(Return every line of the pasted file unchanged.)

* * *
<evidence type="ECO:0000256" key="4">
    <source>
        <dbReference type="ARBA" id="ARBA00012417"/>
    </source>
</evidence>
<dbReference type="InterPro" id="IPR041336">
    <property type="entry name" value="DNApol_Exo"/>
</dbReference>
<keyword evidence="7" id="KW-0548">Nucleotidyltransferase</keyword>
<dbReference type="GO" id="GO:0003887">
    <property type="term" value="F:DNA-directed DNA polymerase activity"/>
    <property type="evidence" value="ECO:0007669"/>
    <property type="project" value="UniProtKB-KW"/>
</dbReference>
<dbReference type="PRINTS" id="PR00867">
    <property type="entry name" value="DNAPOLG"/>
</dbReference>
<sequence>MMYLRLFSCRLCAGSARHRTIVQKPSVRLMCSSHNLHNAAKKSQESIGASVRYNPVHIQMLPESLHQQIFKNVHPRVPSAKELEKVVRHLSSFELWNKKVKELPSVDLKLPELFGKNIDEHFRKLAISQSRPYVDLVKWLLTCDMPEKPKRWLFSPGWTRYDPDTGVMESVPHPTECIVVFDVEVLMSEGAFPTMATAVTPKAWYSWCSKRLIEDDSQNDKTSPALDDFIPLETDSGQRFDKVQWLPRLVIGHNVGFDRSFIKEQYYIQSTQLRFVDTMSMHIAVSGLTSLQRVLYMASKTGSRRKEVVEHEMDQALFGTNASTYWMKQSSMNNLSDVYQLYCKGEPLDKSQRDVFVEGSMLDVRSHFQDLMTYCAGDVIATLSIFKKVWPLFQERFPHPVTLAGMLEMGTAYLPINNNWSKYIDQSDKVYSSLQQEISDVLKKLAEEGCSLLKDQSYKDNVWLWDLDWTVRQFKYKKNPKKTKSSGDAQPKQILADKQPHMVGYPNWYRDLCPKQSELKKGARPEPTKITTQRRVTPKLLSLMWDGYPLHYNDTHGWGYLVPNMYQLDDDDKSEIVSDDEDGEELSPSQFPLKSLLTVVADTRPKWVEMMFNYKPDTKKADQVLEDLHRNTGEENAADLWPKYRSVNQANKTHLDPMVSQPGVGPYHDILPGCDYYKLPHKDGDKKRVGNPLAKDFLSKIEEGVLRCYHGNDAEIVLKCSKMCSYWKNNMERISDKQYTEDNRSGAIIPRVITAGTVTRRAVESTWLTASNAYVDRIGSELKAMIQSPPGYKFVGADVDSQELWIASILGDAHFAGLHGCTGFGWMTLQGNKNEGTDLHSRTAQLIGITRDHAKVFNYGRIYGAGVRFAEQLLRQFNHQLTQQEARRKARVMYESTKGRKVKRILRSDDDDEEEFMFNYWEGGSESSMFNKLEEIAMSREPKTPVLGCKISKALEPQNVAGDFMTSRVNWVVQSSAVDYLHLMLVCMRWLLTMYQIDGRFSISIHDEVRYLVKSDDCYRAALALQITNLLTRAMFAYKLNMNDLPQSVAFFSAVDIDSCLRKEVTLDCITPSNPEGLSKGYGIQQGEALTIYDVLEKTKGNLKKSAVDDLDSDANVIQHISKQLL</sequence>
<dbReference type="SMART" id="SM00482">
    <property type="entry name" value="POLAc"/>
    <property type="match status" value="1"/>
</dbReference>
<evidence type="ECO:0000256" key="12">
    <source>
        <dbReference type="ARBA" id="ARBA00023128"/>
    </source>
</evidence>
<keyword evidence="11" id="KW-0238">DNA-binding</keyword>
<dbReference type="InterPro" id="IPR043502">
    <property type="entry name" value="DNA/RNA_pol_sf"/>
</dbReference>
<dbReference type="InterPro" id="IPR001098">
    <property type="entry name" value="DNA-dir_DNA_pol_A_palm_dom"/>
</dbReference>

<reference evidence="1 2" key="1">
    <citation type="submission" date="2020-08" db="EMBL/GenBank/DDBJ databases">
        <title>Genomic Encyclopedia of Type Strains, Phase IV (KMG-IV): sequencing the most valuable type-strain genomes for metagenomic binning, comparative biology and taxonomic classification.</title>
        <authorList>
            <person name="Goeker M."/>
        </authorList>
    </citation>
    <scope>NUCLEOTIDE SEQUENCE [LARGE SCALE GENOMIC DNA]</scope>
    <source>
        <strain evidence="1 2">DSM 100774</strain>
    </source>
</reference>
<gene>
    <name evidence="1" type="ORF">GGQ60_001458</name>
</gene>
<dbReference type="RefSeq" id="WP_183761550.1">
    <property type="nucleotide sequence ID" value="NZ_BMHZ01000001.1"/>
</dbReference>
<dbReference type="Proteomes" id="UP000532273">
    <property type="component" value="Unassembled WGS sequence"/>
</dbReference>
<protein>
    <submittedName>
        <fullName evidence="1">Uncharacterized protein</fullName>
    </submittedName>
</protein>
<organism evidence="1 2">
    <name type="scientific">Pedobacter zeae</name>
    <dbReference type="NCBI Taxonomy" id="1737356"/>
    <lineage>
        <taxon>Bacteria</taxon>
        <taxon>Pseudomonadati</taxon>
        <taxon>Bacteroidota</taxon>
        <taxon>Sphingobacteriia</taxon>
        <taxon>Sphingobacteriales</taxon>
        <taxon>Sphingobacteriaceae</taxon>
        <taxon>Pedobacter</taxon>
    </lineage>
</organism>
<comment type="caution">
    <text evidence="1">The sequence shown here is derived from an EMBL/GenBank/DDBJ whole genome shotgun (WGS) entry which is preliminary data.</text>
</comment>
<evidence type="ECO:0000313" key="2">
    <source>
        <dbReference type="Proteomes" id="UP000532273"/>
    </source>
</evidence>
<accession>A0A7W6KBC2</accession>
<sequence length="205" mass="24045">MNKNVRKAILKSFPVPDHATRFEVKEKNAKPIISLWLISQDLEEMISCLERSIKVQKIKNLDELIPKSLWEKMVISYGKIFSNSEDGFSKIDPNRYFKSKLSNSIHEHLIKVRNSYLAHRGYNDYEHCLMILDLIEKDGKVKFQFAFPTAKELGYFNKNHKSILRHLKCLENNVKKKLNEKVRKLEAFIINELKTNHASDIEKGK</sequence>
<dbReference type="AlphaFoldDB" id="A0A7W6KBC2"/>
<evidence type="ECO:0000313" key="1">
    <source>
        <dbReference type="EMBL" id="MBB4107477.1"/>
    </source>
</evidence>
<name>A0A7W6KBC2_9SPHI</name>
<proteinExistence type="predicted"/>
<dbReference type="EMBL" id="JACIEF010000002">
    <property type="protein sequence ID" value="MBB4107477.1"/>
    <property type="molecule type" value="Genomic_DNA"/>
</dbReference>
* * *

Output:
<evidence type="ECO:0000256" key="4">
    <source>
        <dbReference type="ARBA" id="ARBA00012417"/>
    </source>
</evidence>
<dbReference type="InterPro" id="IPR041336">
    <property type="entry name" value="DNApol_Exo"/>
</dbReference>
<keyword evidence="7" id="KW-0548">Nucleotidyltransferase</keyword>
<dbReference type="GO" id="GO:0003887">
    <property type="term" value="F:DNA-directed DNA polymerase activity"/>
    <property type="evidence" value="ECO:0007669"/>
    <property type="project" value="UniProtKB-KW"/>
</dbReference>
<dbReference type="PRINTS" id="PR00867">
    <property type="entry name" value="DNAPOLG"/>
</dbReference>
<sequence>MMYLRLFSCRLCAGSARHRTIVQKPSVRLMCSSHNLHNAAKKSQESIGASVRYNPVHIQMLPESLHQQIFKNVHPRVPSAKELEKVVRHLSSFELWNKKVKELPSVDLKLPELFGKNIDEHFRKLAISQSRPYVDLVKWLLTCDMPEKPKRWLFSPGWTRYDPDTGVMESVPHPTECIVVFDVEVLMSEGAFPTMATAVTPKAWYSWCSKRLIEDDSQNDKTSPALDDFIPLETDSGQRFDKVQWLPRLVIGHNVGFDRSFIKEQYYIQSTQLRFVDTMSMHIAVSGLTSLQRVLYMASKTGSRRKEVVEHEMDQALFGTNASTYWMKQSSMNNLSDVYQLYCKGEPLDKSQRDVFVEGSMLDVRSHFQDLMTYCAGDVIATLSIFKKVWPLFQERFPHPVTLAGMLEMGTAYLPINNNWSKYIDQSDKVYSSLQQEISDVLKKLAEEGCSLLKDQSYKDNVWLWDLDWTVRQFKYKKNPKKTKSSGDAQPKQILADKQPHMVGYPNWYRDLCPKQSELKKGARPEPTKITTQRRVTPKLLSLMWDGYPLHYNDTHGWGYLVPNMYQLDDDDKSEIVSDDEDGEELSPSQFPLKSLLTVVADTRPKWVEMMFNYKPDTKKADQVLEDLHRNTGEENAADLWPKYRSVNQANKTHLDPMVSQPGVGPYHDILPGCDYYKLPHKDGDKKRVGNPLAKDFLSKIEEGVLRCYHGNDAEIVLKCSKMCSYWKNNMERISDKQYTEDNRSGAIIPRVITAGTVTRRAVESTWLTASNAYVDRIGSELKAMIQSPPGYKFVGADVDSQELWIASILGDAHFAGLHGCTGFGWMTLQGNKNEGTDLHSRTAQLIGITRDHAKVFNYGRIYGAGVRFAEQLLRQFNHQLTQQEARRKARVMYESTKGRKVKRILRSDDDDEEEFMFNYWEGGSESSMFNKLEEIAMSREPKTPVLGCKISKALEPQNVAGDFMTSRVNWVVQSSAVDYLHLMLVCMRWLLTMYQIDGRFSISIHDEVRYLVKSDDCYRAALALQITNLLTRAMFAYKLNMNDLPQSVAFFSAVDIDSCLRKEVTLDCITPSNPEGLSKGYGIQQGEALTIYDVLEKTKGNLKKSAVDDLDSDANVIQHISKQLL</sequence>
<dbReference type="SMART" id="SM00482">
    <property type="entry name" value="POLAc"/>
    <property type="match status" value="1"/>
</dbReference>
<evidence type="ECO:0000256" key="12">
    <source>
        <dbReference type="ARBA" id="ARBA00023128"/>
    </source>
</evidence>
<keyword evidence="11" id="KW-0238">DNA-binding</keyword>
<dbReference type="InterPro" id="IPR043502">
    <property type="entry name" value="DNA/RNA_pol_sf"/>
</dbReference>
<dbReference type="InterPro" id="IPR001098">
    <property type="entry name" value="DNA-dir_DNA_pol_A_palm_dom"/>
</dbReference>

<reference evidence="1 2" key="1">
    <citation type="submission" date="2020-08" db="EMBL/GenBank/DDBJ databases">
        <title>Genomic Encyclopedia of Type Strains, Phase IV (KMG-IV): sequencing the most valuable type-strain genomes for metagenomic binning, comparative biology and taxonomic classification.</title>
        <authorList>
            <person name="Goeker M."/>
        </authorList>
    </citation>
    <scope>NUCLEOTIDE SEQUENCE [LARGE SCALE GENOMIC DNA]</scope>
    <source>
        <strain evidence="1 2">DSM 100774</strain>
    </source>
</reference>
<gene>
    <name evidence="1" type="ORF">GGQ60_001458</name>
</gene>
<dbReference type="RefSeq" id="WP_183761550.1">
    <property type="nucleotide sequence ID" value="NZ_BMHZ01000001.1"/>
</dbReference>
<dbReference type="Proteomes" id="UP000532273">
    <property type="component" value="Unassembled WGS sequence"/>
</dbReference>
<protein>
    <submittedName>
        <fullName evidence="1">Uncharacterized protein</fullName>
    </submittedName>
</protein>
<organism evidence="1 2">
    <name type="scientific">Pedobacter zeae</name>
    <dbReference type="NCBI Taxonomy" id="1737356"/>
    <lineage>
        <taxon>Bacteria</taxon>
        <taxon>Pseudomonadati</taxon>
        <taxon>Bacteroidota</taxon>
        <taxon>Sphingobacteriia</taxon>
        <taxon>Sphingobacteriales</taxon>
        <taxon>Sphingobacteriaceae</taxon>
        <taxon>Pedobacter</taxon>
    </lineage>
</organism>
<comment type="caution">
    <text evidence="1">The sequence shown here is derived from an EMBL/GenBank/DDBJ whole genome shotgun (WGS) entry which is preliminary data.</text>
</comment>
<evidence type="ECO:0000313" key="2">
    <source>
        <dbReference type="Proteomes" id="UP000532273"/>
    </source>
</evidence>
<accession>A0A7W6KBC2</accession>
<sequence length="205" mass="24045">MNKNVRKAILKSFPVPDHATRFEVKEKNAKPIISLWLISQDLEEMISCLERSIKVQKIKNLDELIPKSLWEKMVISYGKIFSNSEDGFSKIDPNRYFKSKLSNSIHEHLIKVRNSYLAHRGYNDYEHCLMILDLIEKDGKVKFQFAFPTAKELGYFNKNHKSILRHLKCLENNVKKKLNEKVRKLEAFIINELKTNHASDIEKGK</sequence>
<dbReference type="AlphaFoldDB" id="A0A7W6KBC2"/>
<evidence type="ECO:0000313" key="1">
    <source>
        <dbReference type="EMBL" id="MBB4107477.1"/>
    </source>
</evidence>
<name>A0A7W6KBC2_9SPHI</name>
<proteinExistence type="predicted"/>
<dbReference type="EMBL" id="JACIEF010000002">
    <property type="protein sequence ID" value="MBB4107477.1"/>
    <property type="molecule type" value="Genomic_DNA"/>
</dbReference>